On Friday, Indiana’s governor signed a nearly complete ban on abortion, making the state the first to approve sweeping new restrictions since the Supreme Court overturned Roe v. Wade in June.
One of Indiana’s largest employers, the pharmaceutical company Eli Lilly, strongly objected to the new restrictions on Saturday morning. “Given this new law,” it said in a statement, “we will be forced to plan for more employment growth outside of our own state.”
The company, which employs more than 10,000 people in Indiana, began by saying that “abortion is a divisive and deeply personal issue with no clear consensus among the citizens of Indiana.” It noted that Eli Lilly has expanded employee health plan coverage to include travel for reproductive services. But, it added, “that may not be enough for some current and potential employees.”
It was one of the first major employers in the state to act on the new law.
Shortly afterwards, Jon Mills, a spokesperson for Cummins, an engine company employing about 10,000 people in the state, said: “The right to make decisions about reproductive health ensures that women have the same opportunity as others to participate fully in our workforce and that our workforce is diverse. There are provisions in the bill that contradict this, affect our people and get in the way of attracting and retaining top talent.” He added that Cummins health benefits relate to elective reproductive health procedures, including medical travel benefits.
Mr Mills also said that “prior to and during the legislative process, we shared our concerns about this legislation with the legislative leadership.”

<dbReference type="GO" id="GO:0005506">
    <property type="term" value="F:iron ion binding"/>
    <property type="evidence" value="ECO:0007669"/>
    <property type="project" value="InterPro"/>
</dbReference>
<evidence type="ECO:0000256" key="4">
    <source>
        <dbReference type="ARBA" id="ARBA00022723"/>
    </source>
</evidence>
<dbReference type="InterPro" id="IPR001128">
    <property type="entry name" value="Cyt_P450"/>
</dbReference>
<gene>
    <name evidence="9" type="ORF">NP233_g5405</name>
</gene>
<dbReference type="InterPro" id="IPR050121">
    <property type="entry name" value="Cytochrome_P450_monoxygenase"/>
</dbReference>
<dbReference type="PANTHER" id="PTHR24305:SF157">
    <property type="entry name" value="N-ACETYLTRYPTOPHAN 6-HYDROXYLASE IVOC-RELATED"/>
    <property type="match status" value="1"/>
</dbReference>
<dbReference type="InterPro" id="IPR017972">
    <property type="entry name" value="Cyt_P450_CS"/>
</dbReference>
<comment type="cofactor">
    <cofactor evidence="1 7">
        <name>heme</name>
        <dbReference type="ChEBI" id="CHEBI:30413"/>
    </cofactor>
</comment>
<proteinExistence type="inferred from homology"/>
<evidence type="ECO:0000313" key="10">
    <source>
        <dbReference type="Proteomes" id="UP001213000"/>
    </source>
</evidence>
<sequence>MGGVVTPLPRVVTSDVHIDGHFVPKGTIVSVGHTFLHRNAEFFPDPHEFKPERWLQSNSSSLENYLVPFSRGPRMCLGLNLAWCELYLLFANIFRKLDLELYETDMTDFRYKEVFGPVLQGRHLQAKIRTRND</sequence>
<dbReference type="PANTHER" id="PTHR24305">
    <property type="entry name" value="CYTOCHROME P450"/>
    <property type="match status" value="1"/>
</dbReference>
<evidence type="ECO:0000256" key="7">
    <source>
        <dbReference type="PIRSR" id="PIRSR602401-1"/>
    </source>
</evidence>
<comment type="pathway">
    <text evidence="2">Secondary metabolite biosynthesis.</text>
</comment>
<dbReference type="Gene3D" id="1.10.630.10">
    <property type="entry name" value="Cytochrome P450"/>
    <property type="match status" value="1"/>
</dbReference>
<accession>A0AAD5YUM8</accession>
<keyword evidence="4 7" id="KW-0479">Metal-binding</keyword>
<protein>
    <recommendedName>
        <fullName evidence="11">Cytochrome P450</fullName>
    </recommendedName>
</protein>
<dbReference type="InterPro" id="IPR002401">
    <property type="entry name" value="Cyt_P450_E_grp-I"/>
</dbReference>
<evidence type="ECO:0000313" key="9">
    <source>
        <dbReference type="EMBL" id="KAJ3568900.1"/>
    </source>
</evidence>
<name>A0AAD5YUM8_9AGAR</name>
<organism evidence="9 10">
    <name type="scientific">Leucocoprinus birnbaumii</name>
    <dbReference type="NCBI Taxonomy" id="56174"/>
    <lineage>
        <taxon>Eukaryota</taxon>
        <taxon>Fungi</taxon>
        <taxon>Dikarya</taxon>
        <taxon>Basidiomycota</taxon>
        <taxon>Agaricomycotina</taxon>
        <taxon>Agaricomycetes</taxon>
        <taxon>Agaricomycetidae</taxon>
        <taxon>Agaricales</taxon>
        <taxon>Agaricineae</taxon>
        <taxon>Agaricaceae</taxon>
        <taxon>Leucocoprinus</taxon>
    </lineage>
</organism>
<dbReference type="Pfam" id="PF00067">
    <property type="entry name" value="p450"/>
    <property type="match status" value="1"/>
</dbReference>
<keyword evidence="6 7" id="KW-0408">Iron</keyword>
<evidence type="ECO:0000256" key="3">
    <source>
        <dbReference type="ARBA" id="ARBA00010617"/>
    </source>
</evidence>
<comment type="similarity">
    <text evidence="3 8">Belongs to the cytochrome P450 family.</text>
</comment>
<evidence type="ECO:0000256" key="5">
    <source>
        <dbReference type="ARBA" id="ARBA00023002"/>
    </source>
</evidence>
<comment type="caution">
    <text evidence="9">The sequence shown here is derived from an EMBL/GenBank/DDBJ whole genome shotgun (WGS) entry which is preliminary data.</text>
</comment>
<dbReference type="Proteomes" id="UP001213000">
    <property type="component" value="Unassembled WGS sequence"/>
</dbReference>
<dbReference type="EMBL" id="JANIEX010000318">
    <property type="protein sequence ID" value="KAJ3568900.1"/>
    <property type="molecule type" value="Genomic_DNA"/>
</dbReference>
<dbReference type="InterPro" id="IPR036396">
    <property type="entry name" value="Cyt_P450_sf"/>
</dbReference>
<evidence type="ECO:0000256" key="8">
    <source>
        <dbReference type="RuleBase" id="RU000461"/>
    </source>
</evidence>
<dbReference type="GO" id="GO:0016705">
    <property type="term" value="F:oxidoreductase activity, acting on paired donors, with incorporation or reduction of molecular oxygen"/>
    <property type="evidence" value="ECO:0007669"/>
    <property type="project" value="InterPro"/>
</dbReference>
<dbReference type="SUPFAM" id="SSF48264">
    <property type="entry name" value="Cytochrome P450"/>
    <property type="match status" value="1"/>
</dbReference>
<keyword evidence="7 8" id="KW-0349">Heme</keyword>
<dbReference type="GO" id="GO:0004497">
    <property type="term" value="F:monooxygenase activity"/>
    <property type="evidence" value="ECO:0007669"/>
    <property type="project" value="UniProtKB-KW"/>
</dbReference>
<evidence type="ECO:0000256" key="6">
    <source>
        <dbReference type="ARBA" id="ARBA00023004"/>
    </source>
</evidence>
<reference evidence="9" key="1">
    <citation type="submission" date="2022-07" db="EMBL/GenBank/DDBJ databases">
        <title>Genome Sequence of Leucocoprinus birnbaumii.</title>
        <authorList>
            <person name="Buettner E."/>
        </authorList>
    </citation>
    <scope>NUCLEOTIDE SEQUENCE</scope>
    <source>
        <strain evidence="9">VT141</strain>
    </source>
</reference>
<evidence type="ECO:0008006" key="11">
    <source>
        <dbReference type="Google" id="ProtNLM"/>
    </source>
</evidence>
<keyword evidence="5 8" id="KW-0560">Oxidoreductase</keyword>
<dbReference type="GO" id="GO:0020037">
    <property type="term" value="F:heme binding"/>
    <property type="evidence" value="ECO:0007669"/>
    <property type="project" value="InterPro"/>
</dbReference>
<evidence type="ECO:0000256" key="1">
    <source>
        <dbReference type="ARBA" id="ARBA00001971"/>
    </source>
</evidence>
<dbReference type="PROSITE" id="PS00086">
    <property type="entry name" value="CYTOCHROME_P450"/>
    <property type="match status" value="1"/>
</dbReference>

Roche, the Swiss pharmaceutical company that has its North American headquarters in Indianapolis, did not immediately comment. Other companies with headquarters or major offices in Indiana did not immediately respond to requests for comment.
After the Supreme Court ruling, few companies immediately weighed in on the ruling. Many more said they would expand their employer insurance coverage to cover travel and other expenses for employees who may need to seek out-of-state reproductive health care.
Some companies with a large presence in Indiana have previously stated that they will cover employee travel. In June, Kroger said it would cover up to $4,000 in employee travel expenses on its health insurance policy. The software company Salesforce, which has about 2,300 employees in Indianapolis, has also said it would relocate employees who want to leave states where abortion is prohibited. Neither of them immediately responded to a request for comment.
In his statement, Eli Lilly described the Indiana law as “one of the most restrictive anti-abortion laws in the United States.” It continued: “As a global company headquartered in Indianapolis for more than 145 years, we work hard to retain and attract thousands of people who are key drivers of our state’s economy. Given this new law, we will be forced to plan for more employment growth outside of our own state.”